Analysis.-Neutral equivalent: Calcd. 332. 333, 338.

Nuclear magnetic resonance spectra show: The proton resonance structure of this product showing the characteristic CF H triplet, a --CH O or CHO-, and an -OH doublet. The '-OH identification is confirmed by adding a few drops of concentrated H 50 which effectively smears out and shifts the -OH doublet. It is then possible to measure the intensities to find CF H:CH:OH=2:1:1. Thus, the proton spectra clearly identify the product as a secondary alcohol, since the ratio would be 1:2:1 for a primary alcohol and 3:021 for a tertiary alcohol. The basis for chain length identification is both the number and position of lines relative to the'intensities of CF H versus all other lines in the F spectra.

Found: Total CF/total CF H=2.2. Theory=2.0.

Found EXAMPLE II A mixture of fiuoroalkanols initially obtained by tetrafiuoroethylene-methanol telomerization as described in Example I and partially esterified, is shown, after removal of the esters, by vapor phase chromatography to consist of:

Content: Weight percent 1,1,S-trihydroperfiuoropentan-l-ol 1.5 1,l,7-trihydroperfluoroheptan-l-ol 3.8 1,1,9-trihydroperfiuorononan-l-ol 31.5 Secondary 9-carbon fiuoroalkanol 61.3

2,592 grams of this mixture is refluxed under azeotropic conditions with 210 g. (1.15 mol) of camphoric anhydride, 69 g. (0.345 mol) of camphoric acid, 375 ml. of toluene, 100 ml. of benzene, and 3 ml. of concentrated sulfuric acid. In about 16 hours the theoretical quantity of water is azeotropically distilled. The reaction mixture is washed twice with its volume equivalent of 1% by weight sodium hydroxide solution. During the second wash, an inseparable emulsion may result which can be broken only by the reduction of the pH to about 6. The oil layer is distilled at atmospheric pressure to about 120 C. to remove the bulk of the toluene-benzene solvent. The mixture is then stripped to a pot temperature of 150 C. at 5 mm. (Hg) and the collected distillate is fractionally distilled yielding 1500 g. of secondary 9- carbon tluoroalkanol, 13.1. 150 C./200 mm. (Hg), n 1.319, neutral equivalent 463,469 (theoretical 432), sp. gr. at 20 C.=1.802. Nuclear magnetic resonance analysis shows the product to be a mixture of secondary alcohols composed of about 85% by weight bis(4-hydroperfiuorobutyl)carbinol and about 15% by weight 1,3,9- trihydroperfiuorononan-3-ol.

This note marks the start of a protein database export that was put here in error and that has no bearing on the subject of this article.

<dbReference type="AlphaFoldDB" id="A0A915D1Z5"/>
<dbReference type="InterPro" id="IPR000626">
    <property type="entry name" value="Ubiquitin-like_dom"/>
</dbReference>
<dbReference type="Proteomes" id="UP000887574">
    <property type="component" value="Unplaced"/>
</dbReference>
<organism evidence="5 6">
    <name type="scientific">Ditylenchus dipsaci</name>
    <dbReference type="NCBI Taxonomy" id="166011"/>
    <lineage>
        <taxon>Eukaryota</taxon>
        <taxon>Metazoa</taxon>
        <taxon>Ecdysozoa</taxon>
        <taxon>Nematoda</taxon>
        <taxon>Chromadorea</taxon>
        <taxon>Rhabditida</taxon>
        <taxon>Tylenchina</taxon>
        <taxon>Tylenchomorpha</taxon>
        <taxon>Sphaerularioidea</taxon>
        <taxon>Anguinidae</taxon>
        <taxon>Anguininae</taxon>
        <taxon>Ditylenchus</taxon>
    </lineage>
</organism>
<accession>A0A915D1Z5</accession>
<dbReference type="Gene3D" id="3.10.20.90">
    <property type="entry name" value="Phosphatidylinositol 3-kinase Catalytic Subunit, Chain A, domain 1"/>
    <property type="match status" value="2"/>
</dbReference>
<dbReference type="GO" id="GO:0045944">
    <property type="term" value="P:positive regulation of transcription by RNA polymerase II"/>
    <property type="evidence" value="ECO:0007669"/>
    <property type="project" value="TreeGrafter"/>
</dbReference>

Analysis.-Total CF /total Theory=3.0.

CF I-I. Found=3.3.